27This brings me to what I call the preview scene, the third and final example of the double semiotic codification of the category romance’s materiality. The preview scene is a scene (or more often part of a scene) printed on the first page of the category romance novel. It is a brief piece of text (usually about five to ten lines) that is placed before the title page, colophon, foreword or any other kind of introductory page. Following immediately on the book’s front cover, the preview scene is usually the first page of the book the reader encounters. It consists of a partial scene that is extracted from the main narrative and that functions somewhat like a trailer for a film. Although the scene is presented without any explicit framing, its strategic placement at the beginning of the book sets up a metonymic interpretation of the scene as representative of the narrative from which it is extracted. The scene then functions to provide a first, very brief but supposedly representative taste of the narrative that follows a few pages later in the same volume.
When two people are in a real love commitment, they are more open to giving and receiving feedback. The feedback could be about individual or joint choices and plans. This is very different from criticism and appreciation, it is more to do with really analyzing the situation and giving your opinion to make things much better. The feedback from a partner needs to be honest and sound.
That guy who checked you out at the bar and asked for your number at your work happy hour? Forget it. Staying up late at night to check out that video your friend sent you on YouTube? A slow killer. Vices, temptations, minor distractions — these are the things that tear relationships apart. And most of the time, it’s not exactly the big-bang approach. It’s more the slow, gradual, pernicious path to destruction.
Loretta Graziano Breuning, Ph.D., grew up surrounded by unhappiness and was determined to make sense of it. She was not convinced by theories of human motivation she learned in school, so she kept searching. When she learned about the effect brain chemicals have on animals, human frustrations suddenly made sense, so she retired from teaching and founded the Inner Mammal Institute. The Inner Mammal Institute provides tools that help people make peace with the animal inside. It has helped thousands of people learn to manage their neurochemical ups and downs. Discover your inner mammal at InnerMammalInstitute.org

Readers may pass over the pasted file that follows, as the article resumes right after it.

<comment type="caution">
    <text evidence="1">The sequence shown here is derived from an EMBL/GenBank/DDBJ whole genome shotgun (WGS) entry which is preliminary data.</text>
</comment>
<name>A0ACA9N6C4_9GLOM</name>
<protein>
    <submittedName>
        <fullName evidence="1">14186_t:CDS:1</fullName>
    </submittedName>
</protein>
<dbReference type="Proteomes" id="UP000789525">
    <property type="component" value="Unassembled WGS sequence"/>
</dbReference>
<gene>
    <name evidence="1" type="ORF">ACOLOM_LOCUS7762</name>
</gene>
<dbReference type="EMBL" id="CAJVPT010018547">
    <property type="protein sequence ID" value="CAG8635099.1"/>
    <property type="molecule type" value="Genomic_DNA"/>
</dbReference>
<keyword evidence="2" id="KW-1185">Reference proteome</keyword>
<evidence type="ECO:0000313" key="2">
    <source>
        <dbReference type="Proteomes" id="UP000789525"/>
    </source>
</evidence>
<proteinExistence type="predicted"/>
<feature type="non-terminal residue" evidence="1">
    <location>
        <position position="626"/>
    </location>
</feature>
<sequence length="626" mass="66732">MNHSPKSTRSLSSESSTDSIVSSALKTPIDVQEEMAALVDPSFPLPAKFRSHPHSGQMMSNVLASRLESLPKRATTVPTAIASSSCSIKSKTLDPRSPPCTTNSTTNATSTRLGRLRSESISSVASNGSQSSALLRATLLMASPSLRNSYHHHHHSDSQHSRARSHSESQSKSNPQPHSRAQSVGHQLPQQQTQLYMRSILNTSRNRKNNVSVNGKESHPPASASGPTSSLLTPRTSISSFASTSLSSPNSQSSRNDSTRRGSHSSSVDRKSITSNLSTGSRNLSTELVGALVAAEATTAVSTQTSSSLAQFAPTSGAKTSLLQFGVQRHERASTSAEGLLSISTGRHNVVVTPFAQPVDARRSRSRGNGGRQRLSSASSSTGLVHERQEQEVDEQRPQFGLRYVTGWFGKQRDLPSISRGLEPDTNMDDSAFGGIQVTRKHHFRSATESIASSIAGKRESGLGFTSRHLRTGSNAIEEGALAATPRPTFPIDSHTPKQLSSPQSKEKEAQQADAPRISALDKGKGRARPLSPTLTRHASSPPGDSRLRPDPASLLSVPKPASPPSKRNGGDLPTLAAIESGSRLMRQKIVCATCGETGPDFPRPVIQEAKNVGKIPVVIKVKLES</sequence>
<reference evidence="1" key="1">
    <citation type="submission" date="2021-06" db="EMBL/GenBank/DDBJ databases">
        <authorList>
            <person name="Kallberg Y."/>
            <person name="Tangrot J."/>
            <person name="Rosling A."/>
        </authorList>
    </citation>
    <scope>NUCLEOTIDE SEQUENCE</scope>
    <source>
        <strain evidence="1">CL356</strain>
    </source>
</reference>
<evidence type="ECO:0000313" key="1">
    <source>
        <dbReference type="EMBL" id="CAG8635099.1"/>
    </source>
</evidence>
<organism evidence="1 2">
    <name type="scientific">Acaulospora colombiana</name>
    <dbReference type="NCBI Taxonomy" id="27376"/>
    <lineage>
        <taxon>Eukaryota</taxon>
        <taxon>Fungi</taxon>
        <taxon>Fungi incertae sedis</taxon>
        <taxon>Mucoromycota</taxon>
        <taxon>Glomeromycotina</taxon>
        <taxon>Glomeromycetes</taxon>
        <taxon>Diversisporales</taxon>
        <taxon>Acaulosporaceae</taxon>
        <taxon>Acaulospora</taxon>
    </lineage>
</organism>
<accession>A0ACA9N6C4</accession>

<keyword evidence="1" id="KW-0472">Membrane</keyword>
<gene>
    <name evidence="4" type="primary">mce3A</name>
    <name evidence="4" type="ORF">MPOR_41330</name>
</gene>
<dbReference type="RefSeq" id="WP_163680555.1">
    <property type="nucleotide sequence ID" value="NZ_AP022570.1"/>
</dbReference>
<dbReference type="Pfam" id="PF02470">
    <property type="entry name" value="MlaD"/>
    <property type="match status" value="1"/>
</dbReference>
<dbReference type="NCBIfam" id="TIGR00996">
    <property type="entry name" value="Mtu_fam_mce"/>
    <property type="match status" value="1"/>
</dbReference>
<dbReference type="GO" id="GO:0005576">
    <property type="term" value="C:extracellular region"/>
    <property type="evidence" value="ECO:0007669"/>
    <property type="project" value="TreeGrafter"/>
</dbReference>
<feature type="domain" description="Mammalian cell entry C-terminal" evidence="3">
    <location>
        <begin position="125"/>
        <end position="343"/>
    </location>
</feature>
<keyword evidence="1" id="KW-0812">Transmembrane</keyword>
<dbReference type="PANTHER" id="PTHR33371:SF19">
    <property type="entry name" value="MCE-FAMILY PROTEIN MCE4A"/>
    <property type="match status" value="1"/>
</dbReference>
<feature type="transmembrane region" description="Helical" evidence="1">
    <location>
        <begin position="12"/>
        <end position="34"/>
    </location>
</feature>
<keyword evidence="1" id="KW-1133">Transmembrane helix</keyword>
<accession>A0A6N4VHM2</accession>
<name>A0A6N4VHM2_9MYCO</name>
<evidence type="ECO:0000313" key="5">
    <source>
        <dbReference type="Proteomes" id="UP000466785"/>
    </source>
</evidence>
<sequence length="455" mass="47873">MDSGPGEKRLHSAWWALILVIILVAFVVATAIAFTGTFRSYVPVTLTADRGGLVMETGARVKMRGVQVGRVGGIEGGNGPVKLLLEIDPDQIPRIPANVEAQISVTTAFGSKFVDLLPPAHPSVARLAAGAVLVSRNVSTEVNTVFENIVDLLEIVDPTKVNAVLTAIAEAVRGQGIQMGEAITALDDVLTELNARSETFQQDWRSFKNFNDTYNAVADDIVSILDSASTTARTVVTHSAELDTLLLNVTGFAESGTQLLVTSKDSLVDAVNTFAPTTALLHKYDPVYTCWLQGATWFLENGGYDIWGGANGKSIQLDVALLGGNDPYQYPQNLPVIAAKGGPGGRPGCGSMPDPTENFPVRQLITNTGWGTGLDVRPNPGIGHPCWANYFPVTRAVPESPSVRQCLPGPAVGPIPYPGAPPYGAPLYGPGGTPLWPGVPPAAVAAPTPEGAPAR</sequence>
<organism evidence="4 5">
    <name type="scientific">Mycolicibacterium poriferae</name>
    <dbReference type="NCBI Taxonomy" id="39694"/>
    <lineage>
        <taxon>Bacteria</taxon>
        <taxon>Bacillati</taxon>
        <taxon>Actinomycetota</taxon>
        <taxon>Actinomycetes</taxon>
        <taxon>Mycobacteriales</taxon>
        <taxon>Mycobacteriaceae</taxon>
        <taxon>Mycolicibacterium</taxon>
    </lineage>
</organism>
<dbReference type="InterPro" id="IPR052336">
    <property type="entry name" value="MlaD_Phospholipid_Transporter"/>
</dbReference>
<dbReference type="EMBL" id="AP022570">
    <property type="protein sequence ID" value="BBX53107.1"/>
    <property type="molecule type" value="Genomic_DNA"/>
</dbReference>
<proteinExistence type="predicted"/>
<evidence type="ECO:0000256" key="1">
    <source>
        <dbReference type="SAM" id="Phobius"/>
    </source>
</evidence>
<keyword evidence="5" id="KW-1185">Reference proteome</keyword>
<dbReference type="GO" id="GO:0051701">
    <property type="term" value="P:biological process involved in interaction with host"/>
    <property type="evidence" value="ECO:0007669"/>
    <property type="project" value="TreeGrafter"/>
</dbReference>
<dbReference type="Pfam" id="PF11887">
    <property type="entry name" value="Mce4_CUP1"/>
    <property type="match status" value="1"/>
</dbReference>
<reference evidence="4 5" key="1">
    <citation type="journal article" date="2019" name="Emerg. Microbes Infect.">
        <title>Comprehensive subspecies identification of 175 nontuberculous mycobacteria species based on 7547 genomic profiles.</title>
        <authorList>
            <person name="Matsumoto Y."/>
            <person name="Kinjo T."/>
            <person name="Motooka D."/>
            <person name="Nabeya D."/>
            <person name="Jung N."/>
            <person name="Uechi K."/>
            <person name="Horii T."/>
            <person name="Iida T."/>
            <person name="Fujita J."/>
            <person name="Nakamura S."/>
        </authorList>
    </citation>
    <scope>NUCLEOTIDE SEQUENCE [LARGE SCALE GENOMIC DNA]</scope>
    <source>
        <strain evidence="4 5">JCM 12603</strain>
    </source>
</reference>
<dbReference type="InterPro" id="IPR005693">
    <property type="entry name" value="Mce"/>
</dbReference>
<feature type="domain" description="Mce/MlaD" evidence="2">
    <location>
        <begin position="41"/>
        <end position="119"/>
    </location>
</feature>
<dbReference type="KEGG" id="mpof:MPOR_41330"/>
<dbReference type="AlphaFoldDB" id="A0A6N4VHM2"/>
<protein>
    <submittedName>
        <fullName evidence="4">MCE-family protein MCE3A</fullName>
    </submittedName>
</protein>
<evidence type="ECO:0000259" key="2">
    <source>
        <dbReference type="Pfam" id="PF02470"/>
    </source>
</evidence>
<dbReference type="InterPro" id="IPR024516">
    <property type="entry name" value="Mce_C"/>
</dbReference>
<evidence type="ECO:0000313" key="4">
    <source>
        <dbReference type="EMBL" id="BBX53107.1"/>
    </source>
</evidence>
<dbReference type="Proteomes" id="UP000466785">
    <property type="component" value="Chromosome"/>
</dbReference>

14. "To commit to loving a person for five minutes is easy. To commit to loving a person for the rest of your life, after you have met them, is a strong commitment. But when you commit to loving a person before you meet them and for the rest of your life, you have made the strongest commitment one can make to a relationship." ― Tom Houck, Being Faithful To Your Future Spouse: Faithfulness Begins Before You Meet
Choosing committed love over casual dating means making the decision to be monogamous. Committing yourself completely to your partner, means loving her and only her. Instead of going out on dates with a different girl every night or having a few different girls who you are "talking to," commitment includes staying with only the one who you truly love. In this type of monogamous relationship, straying from your commitment -- or cheating -- isn't expected or acceptable. Infidelity can break the trust that your partner has in you, ruin the relationship and destroy your love.
This book made me look at marriage and commitment in a whole new light. So interesting to learn how less Westernized cultures view the dynamic of marriage and the role it plays in their personal lives and in the community - all while following her personal journey and the thoughts she wrestles with. There are points of merit and value to be taken to heart from these societies, which I loved.
I ran into a friend, who I have known for about 8 years ( he was actually a former teacher of mine at the University although he is younger than me. haha). Anyway, he invited me to sit with him and we had some fun conversation. He asked if he could walk me to my car when I was ready to leave and I said yes. Long story short, he kissed me. Honestly, I did not feel anything. It was almost like kissing my brother as they say. I felt a little guilty because I know he knows the guy who I am "dating". I felt like I did something wrong, yet I know Matt and I are not exclusive. I know he has active dating website accounts. Why do I feel so bad about this when for all I know could have kissed someone else last night as well?
In this age of media mayhem, it’s no surprise that one of the first signs of commitment tends to be a public announcement on some form of social media. You’ve seen them: the infamous couple’s selfie, the heartfelt note for all to see, and the hashtags like “me and my baby.” These public displays are usually a pretty good sign that things are going well and that you’re both comfortable enough to broadcast your affection to the world. Such public displays can only mean “we’re committed and we want everyone to know.”
Commitment, on the other hand, is a decision. Based on some combination of feelings and logic, we make a decision about our future plans. We are used to doing this, and we recognize that it’s possible to make both good and bad decisions. Earlier today, for instance, I decided to put honey mustard and swiss cheese onto a panini with arugula. That was a great call. Last night, I decided to stay awake till 2am. Probably not the best. Last month, I decided to act on feelings of love. A year ago, I decided to be single. Some decisions affect your life more than others.